Spectators planning to attend the Beijing Olympics next month have been warned to avoid nudity, swearing and drunkenness.
Issuing the "Spectators House Rules" along with a campaign billed as "Good Habit for a Good Games" , the Beijing Olympics committee set out how they expect those attending the event to conduct themselves to prevent causing embarrassement for their hosts.
Large banners and flags are banned, with a view to preventing the political protests the authorities fear, while vices such as gambling along with streaking are also prohibited.
The eclectic rules include a warning that while fountain pens, suntan lotion and lip gloss are permitted, they must only be brought along in small quantities.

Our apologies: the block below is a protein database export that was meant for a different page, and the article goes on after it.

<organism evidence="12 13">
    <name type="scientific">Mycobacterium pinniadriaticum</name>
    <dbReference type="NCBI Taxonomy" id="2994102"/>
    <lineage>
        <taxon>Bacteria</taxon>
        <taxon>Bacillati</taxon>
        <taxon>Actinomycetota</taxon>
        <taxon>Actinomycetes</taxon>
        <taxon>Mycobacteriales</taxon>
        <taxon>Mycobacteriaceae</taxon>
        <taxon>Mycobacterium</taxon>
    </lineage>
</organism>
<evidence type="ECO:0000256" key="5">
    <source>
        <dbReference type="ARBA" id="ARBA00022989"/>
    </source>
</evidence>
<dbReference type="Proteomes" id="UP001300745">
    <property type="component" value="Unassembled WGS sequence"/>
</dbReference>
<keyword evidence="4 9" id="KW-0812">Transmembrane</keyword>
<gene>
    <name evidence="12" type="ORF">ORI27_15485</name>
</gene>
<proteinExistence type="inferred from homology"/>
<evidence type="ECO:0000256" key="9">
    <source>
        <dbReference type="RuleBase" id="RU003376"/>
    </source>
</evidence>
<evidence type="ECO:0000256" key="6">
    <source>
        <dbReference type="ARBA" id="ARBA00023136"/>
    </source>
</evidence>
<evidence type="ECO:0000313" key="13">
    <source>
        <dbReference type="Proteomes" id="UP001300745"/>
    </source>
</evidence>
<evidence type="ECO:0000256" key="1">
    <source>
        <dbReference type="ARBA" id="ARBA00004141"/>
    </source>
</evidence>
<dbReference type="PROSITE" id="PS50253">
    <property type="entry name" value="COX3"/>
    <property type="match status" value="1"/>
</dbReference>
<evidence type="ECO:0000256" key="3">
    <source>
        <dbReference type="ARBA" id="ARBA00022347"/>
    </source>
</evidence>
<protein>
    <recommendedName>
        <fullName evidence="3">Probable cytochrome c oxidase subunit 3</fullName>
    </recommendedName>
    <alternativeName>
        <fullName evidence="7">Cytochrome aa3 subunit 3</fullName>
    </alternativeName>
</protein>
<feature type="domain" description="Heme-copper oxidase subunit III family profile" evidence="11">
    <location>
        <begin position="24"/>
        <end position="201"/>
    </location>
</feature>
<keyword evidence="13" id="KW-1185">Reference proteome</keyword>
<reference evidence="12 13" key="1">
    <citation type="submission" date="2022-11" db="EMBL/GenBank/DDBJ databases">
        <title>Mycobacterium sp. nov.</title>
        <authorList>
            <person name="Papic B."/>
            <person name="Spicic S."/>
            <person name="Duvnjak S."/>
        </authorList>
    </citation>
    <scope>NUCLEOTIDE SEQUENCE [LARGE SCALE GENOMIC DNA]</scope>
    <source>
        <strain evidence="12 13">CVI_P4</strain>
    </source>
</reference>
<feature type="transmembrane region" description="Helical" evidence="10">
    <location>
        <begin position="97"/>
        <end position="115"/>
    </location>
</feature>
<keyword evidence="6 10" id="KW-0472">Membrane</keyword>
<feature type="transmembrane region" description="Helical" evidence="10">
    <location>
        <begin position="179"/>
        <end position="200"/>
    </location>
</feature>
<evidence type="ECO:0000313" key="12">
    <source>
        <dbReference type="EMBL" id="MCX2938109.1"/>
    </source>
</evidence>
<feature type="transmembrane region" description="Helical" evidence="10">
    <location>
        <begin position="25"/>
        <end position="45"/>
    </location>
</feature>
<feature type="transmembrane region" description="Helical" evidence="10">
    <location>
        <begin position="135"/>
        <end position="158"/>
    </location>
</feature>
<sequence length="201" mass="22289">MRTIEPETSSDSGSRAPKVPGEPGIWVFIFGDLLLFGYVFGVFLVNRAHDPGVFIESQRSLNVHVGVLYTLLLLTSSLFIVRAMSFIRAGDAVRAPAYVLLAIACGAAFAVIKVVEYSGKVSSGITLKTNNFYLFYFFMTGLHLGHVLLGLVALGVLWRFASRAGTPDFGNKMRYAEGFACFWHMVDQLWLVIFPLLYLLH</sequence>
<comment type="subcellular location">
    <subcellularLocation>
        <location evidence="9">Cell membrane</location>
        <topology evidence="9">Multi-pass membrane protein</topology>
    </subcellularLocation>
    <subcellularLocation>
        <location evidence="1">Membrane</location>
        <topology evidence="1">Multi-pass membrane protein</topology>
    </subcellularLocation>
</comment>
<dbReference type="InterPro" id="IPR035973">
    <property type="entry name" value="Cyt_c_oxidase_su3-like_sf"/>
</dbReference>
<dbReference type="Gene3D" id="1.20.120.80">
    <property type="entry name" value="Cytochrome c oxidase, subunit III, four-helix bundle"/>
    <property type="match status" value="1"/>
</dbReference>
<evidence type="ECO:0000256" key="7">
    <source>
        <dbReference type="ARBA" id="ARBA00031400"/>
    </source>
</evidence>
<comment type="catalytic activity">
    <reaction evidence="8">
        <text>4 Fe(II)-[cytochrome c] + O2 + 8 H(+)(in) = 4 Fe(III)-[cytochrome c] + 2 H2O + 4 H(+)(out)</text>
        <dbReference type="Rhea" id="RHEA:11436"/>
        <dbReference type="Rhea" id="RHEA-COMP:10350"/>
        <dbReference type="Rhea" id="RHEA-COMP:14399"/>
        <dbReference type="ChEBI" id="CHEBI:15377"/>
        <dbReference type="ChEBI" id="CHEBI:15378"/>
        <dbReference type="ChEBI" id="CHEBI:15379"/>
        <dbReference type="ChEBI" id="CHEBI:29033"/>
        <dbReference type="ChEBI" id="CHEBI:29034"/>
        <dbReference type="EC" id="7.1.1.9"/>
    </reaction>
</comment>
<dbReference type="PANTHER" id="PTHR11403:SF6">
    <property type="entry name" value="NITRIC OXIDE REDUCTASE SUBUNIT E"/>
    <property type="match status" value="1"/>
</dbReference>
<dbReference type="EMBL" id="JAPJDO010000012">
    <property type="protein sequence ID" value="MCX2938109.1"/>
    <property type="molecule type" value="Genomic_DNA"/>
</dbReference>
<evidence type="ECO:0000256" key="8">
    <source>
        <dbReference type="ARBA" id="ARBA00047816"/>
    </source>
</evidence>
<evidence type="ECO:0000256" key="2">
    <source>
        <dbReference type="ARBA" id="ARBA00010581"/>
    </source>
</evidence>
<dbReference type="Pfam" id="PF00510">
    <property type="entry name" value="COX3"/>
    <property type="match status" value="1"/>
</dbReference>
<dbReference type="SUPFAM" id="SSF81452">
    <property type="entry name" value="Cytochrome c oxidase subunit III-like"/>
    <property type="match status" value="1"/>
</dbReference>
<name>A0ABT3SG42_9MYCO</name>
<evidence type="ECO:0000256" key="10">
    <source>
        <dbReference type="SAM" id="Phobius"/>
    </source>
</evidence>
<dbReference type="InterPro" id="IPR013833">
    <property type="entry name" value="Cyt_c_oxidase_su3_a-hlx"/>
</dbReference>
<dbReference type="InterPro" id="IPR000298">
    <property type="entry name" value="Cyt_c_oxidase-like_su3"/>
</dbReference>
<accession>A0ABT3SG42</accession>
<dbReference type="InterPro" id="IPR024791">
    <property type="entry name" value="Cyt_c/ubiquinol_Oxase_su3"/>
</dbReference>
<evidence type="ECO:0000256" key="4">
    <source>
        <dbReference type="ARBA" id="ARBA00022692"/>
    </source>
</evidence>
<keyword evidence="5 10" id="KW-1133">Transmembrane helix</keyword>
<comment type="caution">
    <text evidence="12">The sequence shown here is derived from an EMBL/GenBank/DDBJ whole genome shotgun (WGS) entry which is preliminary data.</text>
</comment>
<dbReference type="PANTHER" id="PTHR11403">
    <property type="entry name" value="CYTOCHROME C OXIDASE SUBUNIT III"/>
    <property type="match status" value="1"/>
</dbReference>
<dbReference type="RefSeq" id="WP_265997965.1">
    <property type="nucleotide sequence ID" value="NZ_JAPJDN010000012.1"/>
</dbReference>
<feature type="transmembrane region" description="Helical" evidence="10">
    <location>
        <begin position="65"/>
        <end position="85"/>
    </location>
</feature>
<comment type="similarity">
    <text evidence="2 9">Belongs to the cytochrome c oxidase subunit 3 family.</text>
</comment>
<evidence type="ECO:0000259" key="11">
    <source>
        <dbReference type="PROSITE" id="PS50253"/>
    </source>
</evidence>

Babies have also fallen foul of the committee, which is discouraging parents from bringing them to the event.
Meanwhile, the once familiar cry of peddlers selling pirate DVDs on the streets of the Chinese capital is disappearing as the government finally acts on pledges to end the practice – at least until after the Olympics.
The authorities have ordered a "100-day drive against pirate copies", with officials on call 24 hours to act on reports of illegal CDs and DVDs going on sale.
"Strike hard against all kinds of pirate copies violating rights and against illegal publishing activities," their notice said. "Go all out to create a healthy cultural market environment for the Beijing Olympic Games."
They have already begun to act in recent months, closing down some shops that specialised in selling what were often poor quality versions of international blockbusters, usually within two or three days of their going on general release.
The Chinese government has dismissed an allegation by Amnesty International as groundless after the human rights group alleged that that dissidents were being rounded up ahead of the Games.